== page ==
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WILMINGTON AROUND THE WEB The Best Stories From Wilmingtons Newspapers

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first_imgWILMINGTON, MA — Below are recent articles about Wilmington — published online between May 28, 2018 to June 3, 2018 — that residents should consider reading:Wilmington Town CrierHistoric house at 136 Middlesex Ave. for sale by Lizzy HillWilmington Town Crier sports stories can be read HERE.Wilmington AdvocateWilmington maintains solid bond rating by Barbara ForsterWilmington High School grads look ahead to next chapter by Margaret SmithWilmington PatchNoneLowell SunNo injuries in 3 alarm blaze by Kori TuittCrowded field vying for Miceli’s 19th district seat by Kori TuittWoman injured in 4-car crash on I-93 in Wilmington by Kori TuittLike Wilmington Apple on Facebook. Follow Wilmington Apple on Twitter. Follow Wilmington Apple on Instagram. Subscribe to Wilmington Apple’s daily email newsletter HERE. Got a comment, question, photo, press release, or news tip? Email wilmingtonapple@gmail.com. Share this:TwitterFacebookLike this:Like Loading… RelatedWILMINGTON AROUND THE WEB: The Best Stories From Wilmington’s NewspapersIn “Community”WILMINGTON AROUND THE WEB: The Best Stories From Wilmington’s NewspapersIn “Community”WILMINGTON AROUND THE WEB: The Best Stories From Wilmington’s NewspapersIn “Community”last_img read more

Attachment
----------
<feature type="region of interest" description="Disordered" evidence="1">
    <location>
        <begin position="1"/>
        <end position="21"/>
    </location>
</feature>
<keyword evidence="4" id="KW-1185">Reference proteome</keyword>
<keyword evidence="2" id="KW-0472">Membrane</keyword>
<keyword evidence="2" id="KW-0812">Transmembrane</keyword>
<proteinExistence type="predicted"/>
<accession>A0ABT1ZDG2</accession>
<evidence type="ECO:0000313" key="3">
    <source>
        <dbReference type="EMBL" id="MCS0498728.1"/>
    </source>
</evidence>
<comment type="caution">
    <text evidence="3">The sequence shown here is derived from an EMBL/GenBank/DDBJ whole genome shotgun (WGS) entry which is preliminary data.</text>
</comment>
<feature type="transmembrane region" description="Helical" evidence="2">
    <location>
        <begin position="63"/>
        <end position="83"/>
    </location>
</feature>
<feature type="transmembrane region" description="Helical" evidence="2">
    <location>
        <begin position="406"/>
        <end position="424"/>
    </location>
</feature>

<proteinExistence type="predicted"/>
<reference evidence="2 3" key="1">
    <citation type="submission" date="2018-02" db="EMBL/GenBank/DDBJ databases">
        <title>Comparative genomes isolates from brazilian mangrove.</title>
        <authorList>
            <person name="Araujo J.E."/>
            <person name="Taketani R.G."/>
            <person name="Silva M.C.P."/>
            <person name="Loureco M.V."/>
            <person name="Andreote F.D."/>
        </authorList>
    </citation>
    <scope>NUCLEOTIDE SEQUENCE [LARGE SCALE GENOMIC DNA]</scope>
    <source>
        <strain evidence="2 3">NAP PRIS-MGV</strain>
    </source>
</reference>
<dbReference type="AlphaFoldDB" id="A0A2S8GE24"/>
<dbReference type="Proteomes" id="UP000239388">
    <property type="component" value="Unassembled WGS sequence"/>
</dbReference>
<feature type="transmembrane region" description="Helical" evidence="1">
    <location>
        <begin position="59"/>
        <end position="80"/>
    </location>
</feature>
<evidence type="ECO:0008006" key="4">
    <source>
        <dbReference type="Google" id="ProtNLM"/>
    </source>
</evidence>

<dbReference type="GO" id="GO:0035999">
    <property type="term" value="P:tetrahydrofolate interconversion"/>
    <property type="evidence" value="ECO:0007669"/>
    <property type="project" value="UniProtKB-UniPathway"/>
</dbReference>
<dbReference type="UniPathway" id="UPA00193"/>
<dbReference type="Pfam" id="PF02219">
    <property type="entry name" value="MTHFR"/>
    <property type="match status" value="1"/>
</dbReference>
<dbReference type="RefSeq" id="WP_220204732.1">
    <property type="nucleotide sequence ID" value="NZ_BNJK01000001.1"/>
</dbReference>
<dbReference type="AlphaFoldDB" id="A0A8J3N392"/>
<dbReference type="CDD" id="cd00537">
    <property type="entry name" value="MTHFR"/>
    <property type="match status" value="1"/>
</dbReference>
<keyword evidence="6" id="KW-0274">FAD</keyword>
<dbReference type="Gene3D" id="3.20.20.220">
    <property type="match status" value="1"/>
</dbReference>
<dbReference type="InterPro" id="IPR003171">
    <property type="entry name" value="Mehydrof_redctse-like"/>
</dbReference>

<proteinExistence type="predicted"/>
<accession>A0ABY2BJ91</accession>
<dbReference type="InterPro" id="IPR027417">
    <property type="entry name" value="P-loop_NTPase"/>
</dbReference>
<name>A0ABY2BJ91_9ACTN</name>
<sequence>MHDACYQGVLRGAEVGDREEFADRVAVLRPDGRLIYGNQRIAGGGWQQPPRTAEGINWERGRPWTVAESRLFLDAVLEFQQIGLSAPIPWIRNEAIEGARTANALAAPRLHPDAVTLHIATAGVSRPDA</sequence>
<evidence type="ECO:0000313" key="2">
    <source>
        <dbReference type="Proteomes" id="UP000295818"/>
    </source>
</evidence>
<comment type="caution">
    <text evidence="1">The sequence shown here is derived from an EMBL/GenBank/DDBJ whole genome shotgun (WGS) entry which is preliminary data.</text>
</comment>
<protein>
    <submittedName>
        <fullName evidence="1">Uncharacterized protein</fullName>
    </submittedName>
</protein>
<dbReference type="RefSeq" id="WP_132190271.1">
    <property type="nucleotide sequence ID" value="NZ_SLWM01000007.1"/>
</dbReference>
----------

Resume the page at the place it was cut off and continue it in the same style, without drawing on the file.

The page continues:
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16th amendment verdict unnerves AL govt Fakhrul